It might feel like the move of USC and UCLA to the Big Ten Conference Thursday marked the start of another wave of reshuffles, but in reality it was just the next peak — albeit a huge one that still shakes the foundations of college sports — in the wave that started last July.
Like Texas and Oklahoma didn’t dump the Big 12 for the Southeastern Conference it is difficult to imagine USC and UCLA feeling they had no choice but to put aside a century of Pac-12 conference tradition in order to remain viable.
While the escape of the Trojans and Bruins from the insecurity of the Pac-12 should not be seen as an isolated action, it can certainly be argued that this is the shift that will drive the transition from a “Power Five” to a “Force Two.” .”
The SEC and the Big Ten are separating from the rest of college sports. They have no peers and will continue to establish that. If you’re not in their club, it doesn’t matter unless you’re Notre Dame, which is why everyone from Eugene, Oregon, to Clemson, SC, to Miami will be trying to make their way to the Ark in years to come.
How exclusive will the Power Two be now that they’re both in 16 schools? What’s the Big Ten’s (and Fox’s) next move? How will the SEC (and ESPN) react? Is the Pac-12 Doomed? Let’s dive into the latest recasting craze.
The Notre Dame Question
Multiple sources told The Times that the Big Ten will not add a new Pac-12 school at this time. It would have been a natural assumption that a combination of Oregon and Washington would follow their old conference brethren, but that’s outside of the Big Ten governance for now. Perhaps USC and UCLA’s preferences – Fox’s priority because of the brands and the Los Angeles market – have something to do with that?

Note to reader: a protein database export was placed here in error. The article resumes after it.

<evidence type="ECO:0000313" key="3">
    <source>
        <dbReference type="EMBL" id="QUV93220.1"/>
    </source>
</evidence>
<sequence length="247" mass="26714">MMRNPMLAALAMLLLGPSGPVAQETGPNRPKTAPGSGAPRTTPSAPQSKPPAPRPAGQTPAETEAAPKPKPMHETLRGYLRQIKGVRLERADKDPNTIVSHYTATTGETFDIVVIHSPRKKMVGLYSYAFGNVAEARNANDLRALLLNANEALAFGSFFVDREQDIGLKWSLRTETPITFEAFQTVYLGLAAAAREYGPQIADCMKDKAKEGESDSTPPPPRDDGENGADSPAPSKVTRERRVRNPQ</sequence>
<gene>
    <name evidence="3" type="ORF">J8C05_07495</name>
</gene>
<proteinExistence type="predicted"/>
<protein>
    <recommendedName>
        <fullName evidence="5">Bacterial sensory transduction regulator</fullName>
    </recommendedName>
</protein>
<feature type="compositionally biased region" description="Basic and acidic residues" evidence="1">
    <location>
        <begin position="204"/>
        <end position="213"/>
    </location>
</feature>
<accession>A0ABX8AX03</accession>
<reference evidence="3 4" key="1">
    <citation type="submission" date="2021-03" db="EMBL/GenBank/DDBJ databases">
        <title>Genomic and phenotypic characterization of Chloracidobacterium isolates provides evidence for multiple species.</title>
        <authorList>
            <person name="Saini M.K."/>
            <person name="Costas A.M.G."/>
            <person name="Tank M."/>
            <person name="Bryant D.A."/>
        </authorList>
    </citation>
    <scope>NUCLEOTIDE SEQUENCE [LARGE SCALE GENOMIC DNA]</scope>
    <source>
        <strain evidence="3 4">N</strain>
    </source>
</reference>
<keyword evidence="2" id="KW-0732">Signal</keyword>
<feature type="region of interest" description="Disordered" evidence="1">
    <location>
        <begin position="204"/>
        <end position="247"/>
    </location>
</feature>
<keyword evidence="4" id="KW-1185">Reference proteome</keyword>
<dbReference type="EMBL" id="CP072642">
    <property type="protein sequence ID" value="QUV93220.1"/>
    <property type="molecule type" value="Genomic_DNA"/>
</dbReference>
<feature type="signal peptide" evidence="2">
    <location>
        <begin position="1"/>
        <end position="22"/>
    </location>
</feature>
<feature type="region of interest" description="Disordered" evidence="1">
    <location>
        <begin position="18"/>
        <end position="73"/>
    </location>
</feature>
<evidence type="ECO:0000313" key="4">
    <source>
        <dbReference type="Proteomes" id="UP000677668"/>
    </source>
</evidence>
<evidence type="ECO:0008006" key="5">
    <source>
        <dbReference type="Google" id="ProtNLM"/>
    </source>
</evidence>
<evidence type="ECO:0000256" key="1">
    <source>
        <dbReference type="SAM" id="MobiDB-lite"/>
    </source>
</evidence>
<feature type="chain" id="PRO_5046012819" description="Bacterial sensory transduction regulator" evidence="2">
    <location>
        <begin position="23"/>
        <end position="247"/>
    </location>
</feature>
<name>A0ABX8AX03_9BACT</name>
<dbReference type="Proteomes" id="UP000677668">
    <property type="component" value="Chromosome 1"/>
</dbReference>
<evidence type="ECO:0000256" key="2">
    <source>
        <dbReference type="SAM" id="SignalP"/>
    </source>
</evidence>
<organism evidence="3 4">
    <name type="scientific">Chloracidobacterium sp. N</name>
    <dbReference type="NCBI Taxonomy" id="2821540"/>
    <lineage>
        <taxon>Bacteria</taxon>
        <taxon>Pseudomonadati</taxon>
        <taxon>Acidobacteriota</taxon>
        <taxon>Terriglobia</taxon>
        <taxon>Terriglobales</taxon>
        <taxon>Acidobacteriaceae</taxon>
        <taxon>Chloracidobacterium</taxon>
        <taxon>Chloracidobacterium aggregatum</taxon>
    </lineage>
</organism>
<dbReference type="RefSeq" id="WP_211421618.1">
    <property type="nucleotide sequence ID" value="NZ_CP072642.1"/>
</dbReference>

That means Notre Dame will be the next driver in every move with the Big Ten, which the Fighting Irish have long coveted for all the obvious reasons: brand strength, football tradition, academic reputation and location.
If Notre Dame turns down the Big Ten and chooses to remain independent in football and play other sports in the Atlantic Coast Conference, it’s possible the Big Ten will take a hiatus and replace the remaining Pac-12 brands and ACC brands. continues to consider brands that fit the Big Ten model, such as North Carolina, Virginia and Georgia Tech.
But make no mistake, Notre Dame is the ultimate destination and the Big Ten has more to offer the Irish than ever before: a chance to share a conference with historic rival USC, along with other rivals Michigan, Purdue and Michigan State. ; an opportunity to shoot its media rights into a new stratosphere; and a chance to secure itself a rightful place at the table of the power brokers in the future.
Notre Dame must itch. If not, his longtime TV partner NBC has good reason to push him to consider the Big Ten’s offer. According to reports, NBC wants a Big Ten game as part of the conference’s new media rights package.
If you remember that TV dictates all these dominoes, it’s much easier to wrap your head around Notre Dame and say yes to the Big Ten.
Who would join Notre Dame?
While sources are confident the Big Ten is done poaching the Pac-12, that calculation could change if the Fighting Irish comes down to join as the 17th member.